Know About the Difference between Linear (1D) and 2D Barcodes

Barcodes have helped businesses streamline their business processes, improve workforce productivity, and achieve greater operational efficiency. Barcodes have been successfully integrated in business processes across various industries to increase their effectiveness, speed, and accuracy for better a customer experience. Barcodes are mainly categorized into two types: Linear or 1D barcodes and 2D barcodes. Each barcode type is selected as per relevant business requirements to fulfill the end objective. A barcode system consists of a scanner, a barcode label, a printer, and an external database.

Linear Barcodes:
Linear or 1D barcodes consists of parallel black bars and white spaces that can represent any form of data. UPC, Code 128, and Code 39 are some of the common 1D symbologies presently used.

Stores data only in horizontal direction
The bars and spaces in linear barcodes are grouped together to represent a specific ASCII character or a numeric digit. As the linear barcodes contains only vertical bars and spaces, the data can be stored only in horizontal direction. Even while reading the data from linear barcodes only the width of the bars and spaces is considered. Thus, linear barcodes are also referred as one-dimensional barcodes.

Stores much less data
Linear or 1D barcodes store a smaller amount of data, usually up to 12 or 20 digits. The linear or 1D barcodes contain information, which when scanned is matched with relevant data stored in local or central database leading to retrieval of a large amount of information about the item scanned.

Cannot retrieve data when erased or damaged
One of the drawbacks of linear barcodes is that it is difficult to retrieve stored data when the barcode label is damaged or poorly printed. Addition of a single extra line at the start or end of barcode can impair the readability of the linear barcode. A small tear or drawing a line through the barcode parallel to bars can disturb the decoding algorithm that makes it difficult to retrieve or read data.

2D Barcodes:
Two-dimensional barcodes have more data representation capability and can contain more detailed information. 2D barcodes can be in a matrix or stacked format. Stacked-barcodes are like a set of linear barcodes literally stacked on top of each other. PDF417 is the best example of a stacked barcode. Matrix codes are made up of a pattern of cells that can be square, hexagonal, or circular in shape and are similar in appearance to checkerboards. Data Matrix and MaxiCode are two commonly used matrix barcodes.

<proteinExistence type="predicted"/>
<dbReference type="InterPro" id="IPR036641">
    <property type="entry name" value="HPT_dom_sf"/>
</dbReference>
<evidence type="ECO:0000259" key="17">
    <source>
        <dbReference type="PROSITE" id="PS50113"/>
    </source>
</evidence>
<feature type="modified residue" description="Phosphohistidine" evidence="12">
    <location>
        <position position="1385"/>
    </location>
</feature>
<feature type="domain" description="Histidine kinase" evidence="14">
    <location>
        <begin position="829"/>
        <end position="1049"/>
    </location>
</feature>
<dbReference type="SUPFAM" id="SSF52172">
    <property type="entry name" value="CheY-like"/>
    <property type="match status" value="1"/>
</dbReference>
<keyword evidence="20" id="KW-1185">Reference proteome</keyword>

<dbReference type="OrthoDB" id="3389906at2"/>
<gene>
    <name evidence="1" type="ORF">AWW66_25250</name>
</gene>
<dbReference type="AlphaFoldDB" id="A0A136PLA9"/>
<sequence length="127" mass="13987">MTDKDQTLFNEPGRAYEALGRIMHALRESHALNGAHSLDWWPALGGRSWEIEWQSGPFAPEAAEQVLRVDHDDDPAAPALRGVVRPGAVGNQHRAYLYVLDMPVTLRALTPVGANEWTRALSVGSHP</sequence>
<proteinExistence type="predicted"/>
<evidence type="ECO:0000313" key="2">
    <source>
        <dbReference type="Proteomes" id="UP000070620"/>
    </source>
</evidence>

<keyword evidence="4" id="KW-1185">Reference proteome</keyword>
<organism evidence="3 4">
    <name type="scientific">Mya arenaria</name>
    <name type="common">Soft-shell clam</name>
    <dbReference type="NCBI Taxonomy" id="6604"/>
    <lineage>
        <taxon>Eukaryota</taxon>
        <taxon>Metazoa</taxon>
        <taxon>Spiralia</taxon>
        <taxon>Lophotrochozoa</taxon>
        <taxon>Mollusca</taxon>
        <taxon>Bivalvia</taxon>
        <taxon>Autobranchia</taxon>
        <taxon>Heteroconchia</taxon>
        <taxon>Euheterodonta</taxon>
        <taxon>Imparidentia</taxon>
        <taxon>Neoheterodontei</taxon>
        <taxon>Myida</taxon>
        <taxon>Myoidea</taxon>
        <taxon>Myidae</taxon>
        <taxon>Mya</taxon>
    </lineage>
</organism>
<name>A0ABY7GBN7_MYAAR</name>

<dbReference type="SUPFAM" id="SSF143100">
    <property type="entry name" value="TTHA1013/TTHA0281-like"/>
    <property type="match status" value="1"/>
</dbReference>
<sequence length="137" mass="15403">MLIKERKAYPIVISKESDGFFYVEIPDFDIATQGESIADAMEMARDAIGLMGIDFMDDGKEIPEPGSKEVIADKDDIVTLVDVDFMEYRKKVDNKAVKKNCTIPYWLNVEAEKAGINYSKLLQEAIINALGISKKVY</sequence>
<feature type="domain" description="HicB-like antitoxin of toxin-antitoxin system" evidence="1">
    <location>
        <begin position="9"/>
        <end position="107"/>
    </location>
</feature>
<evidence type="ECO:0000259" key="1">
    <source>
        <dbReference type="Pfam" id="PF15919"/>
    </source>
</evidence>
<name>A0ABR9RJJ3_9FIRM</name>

Store data in horizontal and vertical direction
Two-dimensional barcodes have larger data storage capacity as the data is stored in both horizontal and vertical directions of the barcode. In contrast to the 12-20 characters that a typical linear barcode can store, 2D symbologies are able to encode up to several thousand characters of machine readable data.

Stores large data
The amount of data that can be stored in 2D barcodes can reach up to thousands of alphanumeric data. The 2D barcodes ensure faster data processing as it can act as a database itself storing all the necessary data. They can condense the information from numerous linear barcodes into a single 2D barcode thus saving considerable space. The need to have external database is eliminated as accurate information can be received from the product itself. By providing immediate access to large stored data, 2D barcodes can make business process faster, accurate, less costly, and reliable.

Easy to retrieve data when erased or damaged
Unlike 1D barcodes, 2D barcodes can have error correction formulas built into the symbol which allow data to be retrieved even if the barcode is damaged. In fact, a significant portion of the surface area can be damaged and the information will still be intact. For example, some 2D symbols can lose up to a third of its surface and still be decoded. The Error Correction Code (ECC) has ability to rebuild the data from sections of barcode that has been damaged and deliver consistent correct information. Also, 2D barcodes printed on hard surfaces exposed to rugged or harsh conditions can be easily read by 2D barcode scanners.

Both 1D and 2D barcodes ensure functional enhancement of business process, efficient automated data collection, and processing of large amounts of data with accuracy across any industry. There are a number of factors to consider, like symbology compliance to industry specific standards, amount and type of data to be encoded, etc., before deciding on which type of symbology to use.

For over 20 years, System ID has provided automation solutions and barcoding equipment to a wide range of large and small companies in virtually every industry sector. System ID offers more than 10,000 brand name products and services such as symbol barcode scanner and zebra printers.

Related Articles:

Leave your feedback

You should log-in to leave comments.